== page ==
Monday, 18 February 2013

The Disappearance Of Alice Creed (2010)

I'm actually a bit surprised that The Disappearance of Alice Creed is not in fact based on a play, so theatrical is its sensibility. More, I'm surprised it wasn't a play from the 60s or 70s, as it feels like some fantasy collaboration between Anthony Shaffer and Harold Pinter, with a few suggestions from Joe Orton thrown in to shock the audience. It's a great credit therefore to writer and director J Blakeson that his full feature directorial debut can not only recall such greats but play only to the strengths, avoiding the pitfalls, of the three hander constraints and styles of the very best theatre, as well as managing the sleight of hand to make a film whose limited cast and setting doesn't necessarily rankle with its audience.

Blakeson delivers a taut and unflinching 90 minutes that is filled with twist, counter twist, cross and double cross that certainly make an audience gasp. The meat of such material requires the very best from a cast so small and inevitably they have to be at the top of their game. I am pleased to say that the wonderful Eddie Marsan (never not at the top of his game) Gemma Arterton and Matthew Compston definitely deliver every second with real conviction.

It's certainly a brave and assured turn from Arterton, an actress I greatly admire though admittedly often for the shallow aspect that she is stunningly attractive. Here she gets to reveal a very different side to her screen image and embraces the chance and challenge to the hilt. I hope she can get more roles like this and less roles that are essentially totty in wannabe franchise flicks like Prince Of Persia, Hansel and Gretel etc, which though cheesily likeable hardly stretch her. Martin Compston, with arguably the most complex character of the trio, continues to prove that beyond the baby face there is an incredibly mature actor capable of real depth. Marsan is as ever a solid fulcrum for the piece, a strong powerhouse who is totally captivating yet generous enough with his fellow cast, whom you know will provide the necessary fireworks.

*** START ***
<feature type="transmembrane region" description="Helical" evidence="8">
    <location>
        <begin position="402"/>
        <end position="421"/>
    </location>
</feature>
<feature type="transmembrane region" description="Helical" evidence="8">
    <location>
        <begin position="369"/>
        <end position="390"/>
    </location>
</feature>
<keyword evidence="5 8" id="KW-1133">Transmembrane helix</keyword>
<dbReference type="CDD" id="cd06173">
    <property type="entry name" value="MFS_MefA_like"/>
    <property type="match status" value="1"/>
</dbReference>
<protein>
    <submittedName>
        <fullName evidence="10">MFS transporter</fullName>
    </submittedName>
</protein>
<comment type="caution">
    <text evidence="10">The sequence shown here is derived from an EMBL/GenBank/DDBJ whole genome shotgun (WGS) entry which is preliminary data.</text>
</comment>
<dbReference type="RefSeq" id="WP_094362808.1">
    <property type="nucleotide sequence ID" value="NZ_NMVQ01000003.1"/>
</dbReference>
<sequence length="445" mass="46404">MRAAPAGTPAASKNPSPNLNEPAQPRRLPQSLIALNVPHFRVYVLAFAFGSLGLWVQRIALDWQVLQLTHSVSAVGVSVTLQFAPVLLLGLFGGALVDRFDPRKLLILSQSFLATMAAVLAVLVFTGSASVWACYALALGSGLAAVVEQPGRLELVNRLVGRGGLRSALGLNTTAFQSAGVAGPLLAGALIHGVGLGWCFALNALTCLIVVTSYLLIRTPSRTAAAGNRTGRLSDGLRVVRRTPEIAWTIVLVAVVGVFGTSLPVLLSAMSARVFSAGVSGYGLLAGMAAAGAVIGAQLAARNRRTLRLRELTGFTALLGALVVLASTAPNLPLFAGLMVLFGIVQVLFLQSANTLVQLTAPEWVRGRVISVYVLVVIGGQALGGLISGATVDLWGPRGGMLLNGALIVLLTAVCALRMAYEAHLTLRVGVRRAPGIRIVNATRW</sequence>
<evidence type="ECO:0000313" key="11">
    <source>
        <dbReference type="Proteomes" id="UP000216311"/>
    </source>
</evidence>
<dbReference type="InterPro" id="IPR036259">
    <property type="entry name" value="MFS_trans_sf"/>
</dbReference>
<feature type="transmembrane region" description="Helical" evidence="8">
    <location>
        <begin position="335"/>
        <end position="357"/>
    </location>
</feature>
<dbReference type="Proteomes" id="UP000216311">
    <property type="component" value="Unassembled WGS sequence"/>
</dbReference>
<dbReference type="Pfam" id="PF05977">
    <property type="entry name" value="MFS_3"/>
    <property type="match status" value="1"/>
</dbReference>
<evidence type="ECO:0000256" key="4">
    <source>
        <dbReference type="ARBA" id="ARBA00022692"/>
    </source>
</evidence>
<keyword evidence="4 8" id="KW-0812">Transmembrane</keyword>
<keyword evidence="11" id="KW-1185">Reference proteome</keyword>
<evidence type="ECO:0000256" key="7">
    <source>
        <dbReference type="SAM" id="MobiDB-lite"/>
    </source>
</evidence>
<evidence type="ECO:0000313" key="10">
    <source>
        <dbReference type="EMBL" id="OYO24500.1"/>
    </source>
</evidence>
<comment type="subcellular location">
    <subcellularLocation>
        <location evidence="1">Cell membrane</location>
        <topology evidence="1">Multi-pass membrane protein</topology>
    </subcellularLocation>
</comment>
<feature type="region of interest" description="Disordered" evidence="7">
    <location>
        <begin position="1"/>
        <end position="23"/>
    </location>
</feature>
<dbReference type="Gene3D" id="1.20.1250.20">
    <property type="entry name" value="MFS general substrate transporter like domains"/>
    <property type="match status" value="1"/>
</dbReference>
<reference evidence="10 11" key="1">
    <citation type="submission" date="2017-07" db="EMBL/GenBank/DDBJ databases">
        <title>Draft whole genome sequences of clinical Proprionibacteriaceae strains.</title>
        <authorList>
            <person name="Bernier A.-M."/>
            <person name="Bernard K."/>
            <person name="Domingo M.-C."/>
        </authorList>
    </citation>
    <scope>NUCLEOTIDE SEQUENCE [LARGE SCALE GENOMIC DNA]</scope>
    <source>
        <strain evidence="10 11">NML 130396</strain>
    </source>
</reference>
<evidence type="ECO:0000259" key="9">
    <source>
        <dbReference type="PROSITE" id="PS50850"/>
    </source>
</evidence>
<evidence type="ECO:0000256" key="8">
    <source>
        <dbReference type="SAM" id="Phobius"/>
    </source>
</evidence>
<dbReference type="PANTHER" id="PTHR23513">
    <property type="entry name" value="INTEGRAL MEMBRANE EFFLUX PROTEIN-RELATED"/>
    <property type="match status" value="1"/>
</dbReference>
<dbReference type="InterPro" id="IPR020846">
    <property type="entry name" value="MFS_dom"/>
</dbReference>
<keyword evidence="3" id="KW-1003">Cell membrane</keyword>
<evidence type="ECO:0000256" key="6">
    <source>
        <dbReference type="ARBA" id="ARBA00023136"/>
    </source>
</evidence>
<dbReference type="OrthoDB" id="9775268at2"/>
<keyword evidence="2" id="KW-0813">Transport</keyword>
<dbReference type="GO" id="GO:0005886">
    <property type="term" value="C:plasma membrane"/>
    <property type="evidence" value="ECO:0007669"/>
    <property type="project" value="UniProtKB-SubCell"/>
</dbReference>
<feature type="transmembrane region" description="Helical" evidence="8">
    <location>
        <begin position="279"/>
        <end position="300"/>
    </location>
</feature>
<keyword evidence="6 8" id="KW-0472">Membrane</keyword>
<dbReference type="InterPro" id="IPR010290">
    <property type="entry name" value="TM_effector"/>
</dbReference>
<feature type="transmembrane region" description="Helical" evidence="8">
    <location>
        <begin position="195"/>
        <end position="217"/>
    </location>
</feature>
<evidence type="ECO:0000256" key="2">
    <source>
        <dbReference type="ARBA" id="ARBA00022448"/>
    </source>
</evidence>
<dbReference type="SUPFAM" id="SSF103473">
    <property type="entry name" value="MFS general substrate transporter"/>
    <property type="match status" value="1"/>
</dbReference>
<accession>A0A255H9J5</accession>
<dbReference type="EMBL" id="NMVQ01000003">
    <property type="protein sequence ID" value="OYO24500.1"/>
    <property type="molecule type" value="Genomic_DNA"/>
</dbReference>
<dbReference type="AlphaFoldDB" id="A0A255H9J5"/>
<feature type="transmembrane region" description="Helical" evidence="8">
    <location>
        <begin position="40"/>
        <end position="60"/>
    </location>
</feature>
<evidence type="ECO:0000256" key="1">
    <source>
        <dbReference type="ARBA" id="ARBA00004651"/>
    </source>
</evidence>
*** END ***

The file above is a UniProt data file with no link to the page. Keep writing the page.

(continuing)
If there's one quibble, and it is only slight, it is that when all is said and done each actor depicts a character who is essentially not very likeable, not even the tragic kidnapped Alice. As such it can be hard for a viewer to have any sympathy for anyone, but the tense air and the numerous twists are what will keep you watching. 

Reading this back I can't help but feel it seems more like a theatre review, but that is because ultimately I cannot stop thinking of the piece, so heavily focused on the acting of its trio, as being such. That is not to say that it isn't filmic or visually arresting, there are some wonderfully tight well constructed scenes throughout that can only pay off on the screen - certainly the film's opening 5/10 minutes. It's just that ultimately, for a subject so reliant on twists and turns I'm wondering if it can stand up to a repeated viewing like other films. It just loses out on reaching top marks because of that, but it is very very close.


  1. Agree this was a very taut little film and so much more than the sum of its parts. Always good to see Eddie Marsan get some kudos, he's one of those actors who always seems to put in a great performance whatever the circumstances.

    1. Absolutely. He's long been a favourite of mine and is always superb. Though inevitably mishandled over in the US with a small part in Miami Vice and a poor one dimensional villain role in Hancock.